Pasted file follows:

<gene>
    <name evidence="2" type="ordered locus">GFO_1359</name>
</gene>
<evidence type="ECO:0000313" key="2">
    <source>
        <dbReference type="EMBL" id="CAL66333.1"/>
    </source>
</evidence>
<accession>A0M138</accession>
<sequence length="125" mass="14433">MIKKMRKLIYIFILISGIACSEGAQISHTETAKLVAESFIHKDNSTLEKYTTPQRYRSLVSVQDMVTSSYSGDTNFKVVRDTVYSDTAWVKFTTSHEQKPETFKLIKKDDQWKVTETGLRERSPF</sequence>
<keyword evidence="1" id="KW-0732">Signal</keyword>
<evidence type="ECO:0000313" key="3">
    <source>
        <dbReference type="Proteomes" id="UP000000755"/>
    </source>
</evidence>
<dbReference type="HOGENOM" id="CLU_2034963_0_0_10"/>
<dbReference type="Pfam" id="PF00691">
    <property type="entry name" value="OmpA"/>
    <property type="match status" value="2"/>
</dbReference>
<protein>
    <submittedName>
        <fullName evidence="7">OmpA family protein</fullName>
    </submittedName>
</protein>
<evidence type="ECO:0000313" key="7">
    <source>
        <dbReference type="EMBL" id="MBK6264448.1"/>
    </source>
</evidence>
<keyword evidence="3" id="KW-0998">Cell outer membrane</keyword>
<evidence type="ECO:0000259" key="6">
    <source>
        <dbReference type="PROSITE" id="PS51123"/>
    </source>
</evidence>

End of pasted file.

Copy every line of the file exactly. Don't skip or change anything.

<gene>
    <name evidence="2" type="ordered locus">GFO_1359</name>
</gene>
<evidence type="ECO:0000313" key="2">
    <source>
        <dbReference type="EMBL" id="CAL66333.1"/>
    </source>
</evidence>
<accession>A0M138</accession>
<sequence length="125" mass="14433">MIKKMRKLIYIFILISGIACSEGAQISHTETAKLVAESFIHKDNSTLEKYTTPQRYRSLVSVQDMVTSSYSGDTNFKVVRDTVYSDTAWVKFTTSHEQKPETFKLIKKDDQWKVTETGLRERSPF</sequence>
<keyword evidence="1" id="KW-0732">Signal</keyword>
<evidence type="ECO:0000313" key="3">
    <source>
        <dbReference type="Proteomes" id="UP000000755"/>
    </source>
</evidence>
<dbReference type="HOGENOM" id="CLU_2034963_0_0_10"/>
<dbReference type="Pfam" id="PF00691">
    <property type="entry name" value="OmpA"/>
    <property type="match status" value="2"/>
</dbReference>
<protein>
    <submittedName>
        <fullName evidence="7">OmpA family protein</fullName>
    </submittedName>
</protein>
<evidence type="ECO:0000313" key="7">
    <source>
        <dbReference type="EMBL" id="MBK6264448.1"/>
    </source>
</evidence>
<keyword evidence="3" id="KW-0998">Cell outer membrane</keyword>
<evidence type="ECO:0000259" key="6">
    <source>
        <dbReference type="PROSITE" id="PS51123"/>
    </source>
</evidence>